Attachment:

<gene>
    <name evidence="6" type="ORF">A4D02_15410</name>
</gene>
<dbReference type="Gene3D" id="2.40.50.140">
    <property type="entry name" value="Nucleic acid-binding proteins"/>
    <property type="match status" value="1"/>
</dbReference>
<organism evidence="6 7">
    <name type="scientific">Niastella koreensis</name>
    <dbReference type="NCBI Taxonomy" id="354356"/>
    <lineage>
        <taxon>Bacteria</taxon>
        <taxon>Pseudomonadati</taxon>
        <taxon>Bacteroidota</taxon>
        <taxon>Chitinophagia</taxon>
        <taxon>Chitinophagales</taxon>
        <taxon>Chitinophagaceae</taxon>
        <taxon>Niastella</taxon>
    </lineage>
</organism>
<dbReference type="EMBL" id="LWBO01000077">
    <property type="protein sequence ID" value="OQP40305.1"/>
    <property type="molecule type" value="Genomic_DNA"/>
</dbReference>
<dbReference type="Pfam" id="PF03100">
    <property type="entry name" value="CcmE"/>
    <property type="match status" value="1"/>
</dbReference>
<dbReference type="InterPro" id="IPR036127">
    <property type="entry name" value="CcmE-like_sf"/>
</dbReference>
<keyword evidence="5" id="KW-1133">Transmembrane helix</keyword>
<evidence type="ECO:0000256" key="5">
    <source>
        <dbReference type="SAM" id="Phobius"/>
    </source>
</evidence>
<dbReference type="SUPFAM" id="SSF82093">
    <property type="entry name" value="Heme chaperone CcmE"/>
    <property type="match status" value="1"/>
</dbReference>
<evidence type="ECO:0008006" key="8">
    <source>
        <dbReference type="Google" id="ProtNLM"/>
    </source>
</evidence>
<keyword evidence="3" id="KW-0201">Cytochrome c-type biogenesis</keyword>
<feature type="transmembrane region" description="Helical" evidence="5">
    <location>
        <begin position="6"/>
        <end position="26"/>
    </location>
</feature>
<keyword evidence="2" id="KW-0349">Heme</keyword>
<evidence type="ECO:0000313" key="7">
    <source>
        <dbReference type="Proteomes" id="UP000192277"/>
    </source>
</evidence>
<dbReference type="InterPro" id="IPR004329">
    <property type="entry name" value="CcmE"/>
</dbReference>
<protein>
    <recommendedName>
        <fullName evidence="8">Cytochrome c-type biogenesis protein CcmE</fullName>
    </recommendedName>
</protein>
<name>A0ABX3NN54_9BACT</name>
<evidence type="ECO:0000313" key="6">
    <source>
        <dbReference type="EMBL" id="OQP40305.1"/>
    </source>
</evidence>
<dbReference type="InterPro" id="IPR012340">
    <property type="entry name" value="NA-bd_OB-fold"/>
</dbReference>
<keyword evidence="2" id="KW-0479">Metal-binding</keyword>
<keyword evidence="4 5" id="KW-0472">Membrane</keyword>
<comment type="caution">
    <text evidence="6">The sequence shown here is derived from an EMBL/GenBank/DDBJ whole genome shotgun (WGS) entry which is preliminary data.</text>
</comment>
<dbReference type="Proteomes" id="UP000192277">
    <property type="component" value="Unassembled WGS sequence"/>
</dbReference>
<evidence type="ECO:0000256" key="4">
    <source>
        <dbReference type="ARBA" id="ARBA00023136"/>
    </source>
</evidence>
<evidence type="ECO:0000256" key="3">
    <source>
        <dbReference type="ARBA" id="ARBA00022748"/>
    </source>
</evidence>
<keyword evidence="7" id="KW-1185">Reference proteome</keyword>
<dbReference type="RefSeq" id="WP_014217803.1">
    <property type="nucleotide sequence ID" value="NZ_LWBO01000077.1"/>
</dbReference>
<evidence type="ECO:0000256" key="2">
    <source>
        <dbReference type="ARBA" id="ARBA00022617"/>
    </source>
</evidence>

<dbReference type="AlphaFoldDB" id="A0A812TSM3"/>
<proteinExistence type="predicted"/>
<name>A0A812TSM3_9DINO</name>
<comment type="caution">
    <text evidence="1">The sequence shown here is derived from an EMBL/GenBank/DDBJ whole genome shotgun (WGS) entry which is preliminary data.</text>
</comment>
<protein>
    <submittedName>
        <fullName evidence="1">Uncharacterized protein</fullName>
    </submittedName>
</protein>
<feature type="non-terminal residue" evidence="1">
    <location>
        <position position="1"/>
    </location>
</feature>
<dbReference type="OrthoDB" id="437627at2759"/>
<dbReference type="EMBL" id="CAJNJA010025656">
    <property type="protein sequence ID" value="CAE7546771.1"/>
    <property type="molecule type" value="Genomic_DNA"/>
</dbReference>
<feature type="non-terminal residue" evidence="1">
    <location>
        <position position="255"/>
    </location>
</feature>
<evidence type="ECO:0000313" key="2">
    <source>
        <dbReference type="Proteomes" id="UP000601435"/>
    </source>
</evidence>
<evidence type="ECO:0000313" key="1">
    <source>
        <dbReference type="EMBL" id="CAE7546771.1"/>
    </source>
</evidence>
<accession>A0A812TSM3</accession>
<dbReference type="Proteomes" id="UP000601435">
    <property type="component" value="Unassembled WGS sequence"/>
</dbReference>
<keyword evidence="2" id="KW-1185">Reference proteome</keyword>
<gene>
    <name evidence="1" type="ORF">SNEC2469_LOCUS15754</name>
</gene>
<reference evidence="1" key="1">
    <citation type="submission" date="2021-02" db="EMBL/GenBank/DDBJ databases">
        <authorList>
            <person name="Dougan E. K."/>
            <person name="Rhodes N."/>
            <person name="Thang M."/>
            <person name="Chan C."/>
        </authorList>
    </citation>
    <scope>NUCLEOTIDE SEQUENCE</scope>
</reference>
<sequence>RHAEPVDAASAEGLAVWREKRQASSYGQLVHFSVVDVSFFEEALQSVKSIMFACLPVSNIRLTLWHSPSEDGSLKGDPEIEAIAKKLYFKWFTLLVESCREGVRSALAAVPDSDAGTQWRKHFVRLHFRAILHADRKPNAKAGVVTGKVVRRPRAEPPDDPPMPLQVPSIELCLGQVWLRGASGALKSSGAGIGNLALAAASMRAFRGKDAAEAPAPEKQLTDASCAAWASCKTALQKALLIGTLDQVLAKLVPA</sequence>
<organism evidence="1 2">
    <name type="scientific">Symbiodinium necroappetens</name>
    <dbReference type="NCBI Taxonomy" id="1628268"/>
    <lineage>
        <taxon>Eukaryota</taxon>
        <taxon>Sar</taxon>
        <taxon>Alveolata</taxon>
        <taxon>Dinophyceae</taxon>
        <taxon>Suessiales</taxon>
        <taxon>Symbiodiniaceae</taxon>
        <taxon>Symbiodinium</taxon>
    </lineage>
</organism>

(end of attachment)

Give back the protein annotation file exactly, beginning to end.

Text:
<gene>
    <name evidence="6" type="ORF">A4D02_15410</name>
</gene>
<dbReference type="Gene3D" id="2.40.50.140">
    <property type="entry name" value="Nucleic acid-binding proteins"/>
    <property type="match status" value="1"/>
</dbReference>
<organism evidence="6 7">
    <name type="scientific">Niastella koreensis</name>
    <dbReference type="NCBI Taxonomy" id="354356"/>
    <lineage>
        <taxon>Bacteria</taxon>
        <taxon>Pseudomonadati</taxon>
        <taxon>Bacteroidota</taxon>
        <taxon>Chitinophagia</taxon>
        <taxon>Chitinophagales</taxon>
        <taxon>Chitinophagaceae</taxon>
        <taxon>Niastella</taxon>
    </lineage>
</organism>
<dbReference type="EMBL" id="LWBO01000077">
    <property type="protein sequence ID" value="OQP40305.1"/>
    <property type="molecule type" value="Genomic_DNA"/>
</dbReference>
<dbReference type="Pfam" id="PF03100">
    <property type="entry name" value="CcmE"/>
    <property type="match status" value="1"/>
</dbReference>
<dbReference type="InterPro" id="IPR036127">
    <property type="entry name" value="CcmE-like_sf"/>
</dbReference>
<keyword evidence="5" id="KW-1133">Transmembrane helix</keyword>
<evidence type="ECO:0000256" key="5">
    <source>
        <dbReference type="SAM" id="Phobius"/>
    </source>
</evidence>
<dbReference type="SUPFAM" id="SSF82093">
    <property type="entry name" value="Heme chaperone CcmE"/>
    <property type="match status" value="1"/>
</dbReference>
<evidence type="ECO:0008006" key="8">
    <source>
        <dbReference type="Google" id="ProtNLM"/>
    </source>
</evidence>
<keyword evidence="3" id="KW-0201">Cytochrome c-type biogenesis</keyword>
<feature type="transmembrane region" description="Helical" evidence="5">
    <location>
        <begin position="6"/>
        <end position="26"/>
    </location>
</feature>
<keyword evidence="2" id="KW-0349">Heme</keyword>
<evidence type="ECO:0000313" key="7">
    <source>
        <dbReference type="Proteomes" id="UP000192277"/>
    </source>
</evidence>
<dbReference type="InterPro" id="IPR004329">
    <property type="entry name" value="CcmE"/>
</dbReference>
<protein>
    <recommendedName>
        <fullName evidence="8">Cytochrome c-type biogenesis protein CcmE</fullName>
    </recommendedName>
</protein>
<name>A0ABX3NN54_9BACT</name>
<evidence type="ECO:0000313" key="6">
    <source>
        <dbReference type="EMBL" id="OQP40305.1"/>
    </source>
</evidence>
<dbReference type="InterPro" id="IPR012340">
    <property type="entry name" value="NA-bd_OB-fold"/>
</dbReference>
<keyword evidence="2" id="KW-0479">Metal-binding</keyword>
<keyword evidence="4 5" id="KW-0472">Membrane</keyword>
<comment type="caution">
    <text evidence="6">The sequence shown here is derived from an EMBL/GenBank/DDBJ whole genome shotgun (WGS) entry which is preliminary data.</text>
</comment>
<dbReference type="Proteomes" id="UP000192277">
    <property type="component" value="Unassembled WGS sequence"/>
</dbReference>
<evidence type="ECO:0000256" key="4">
    <source>
        <dbReference type="ARBA" id="ARBA00023136"/>
    </source>
</evidence>
<evidence type="ECO:0000256" key="3">
    <source>
        <dbReference type="ARBA" id="ARBA00022748"/>
    </source>
</evidence>
<keyword evidence="7" id="KW-1185">Reference proteome</keyword>
<dbReference type="RefSeq" id="WP_014217803.1">
    <property type="nucleotide sequence ID" value="NZ_LWBO01000077.1"/>
</dbReference>
<evidence type="ECO:0000256" key="2">
    <source>
        <dbReference type="ARBA" id="ARBA00022617"/>
    </source>
</evidence>

<dbReference type="AlphaFoldDB" id="A0A812TSM3"/>
<proteinExistence type="predicted"/>
<name>A0A812TSM3_9DINO</name>
<comment type="caution">
    <text evidence="1">The sequence shown here is derived from an EMBL/GenBank/DDBJ whole genome shotgun (WGS) entry which is preliminary data.</text>
</comment>
<protein>
    <submittedName>
        <fullName evidence="1">Uncharacterized protein</fullName>
    </submittedName>
</protein>
<feature type="non-terminal residue" evidence="1">
    <location>
        <position position="1"/>
    </location>
</feature>
<dbReference type="OrthoDB" id="437627at2759"/>
<dbReference type="EMBL" id="CAJNJA010025656">
    <property type="protein sequence ID" value="CAE7546771.1"/>
    <property type="molecule type" value="Genomic_DNA"/>
</dbReference>
<feature type="non-terminal residue" evidence="1">
    <location>
        <position position="255"/>
    </location>
</feature>
<evidence type="ECO:0000313" key="2">
    <source>
        <dbReference type="Proteomes" id="UP000601435"/>
    </source>
</evidence>
<evidence type="ECO:0000313" key="1">
    <source>
        <dbReference type="EMBL" id="CAE7546771.1"/>
    </source>
</evidence>
<accession>A0A812TSM3</accession>
<dbReference type="Proteomes" id="UP000601435">
    <property type="component" value="Unassembled WGS sequence"/>
</dbReference>
<keyword evidence="2" id="KW-1185">Reference proteome</keyword>
<gene>
    <name evidence="1" type="ORF">SNEC2469_LOCUS15754</name>
</gene>
<reference evidence="1" key="1">
    <citation type="submission" date="2021-02" db="EMBL/GenBank/DDBJ databases">
        <authorList>
            <person name="Dougan E. K."/>
            <person name="Rhodes N."/>
            <person name="Thang M."/>
            <person name="Chan C."/>
        </authorList>
    </citation>
    <scope>NUCLEOTIDE SEQUENCE</scope>
</reference>
<sequence>RHAEPVDAASAEGLAVWREKRQASSYGQLVHFSVVDVSFFEEALQSVKSIMFACLPVSNIRLTLWHSPSEDGSLKGDPEIEAIAKKLYFKWFTLLVESCREGVRSALAAVPDSDAGTQWRKHFVRLHFRAILHADRKPNAKAGVVTGKVVRRPRAEPPDDPPMPLQVPSIELCLGQVWLRGASGALKSSGAGIGNLALAAASMRAFRGKDAAEAPAPEKQLTDASCAAWASCKTALQKALLIGTLDQVLAKLVPA</sequence>
<organism evidence="1 2">
    <name type="scientific">Symbiodinium necroappetens</name>
    <dbReference type="NCBI Taxonomy" id="1628268"/>
    <lineage>
        <taxon>Eukaryota</taxon>
        <taxon>Sar</taxon>
        <taxon>Alveolata</taxon>
        <taxon>Dinophyceae</taxon>
        <taxon>Suessiales</taxon>
        <taxon>Symbiodiniaceae</taxon>
        <taxon>Symbiodinium</taxon>
    </lineage>
</organism>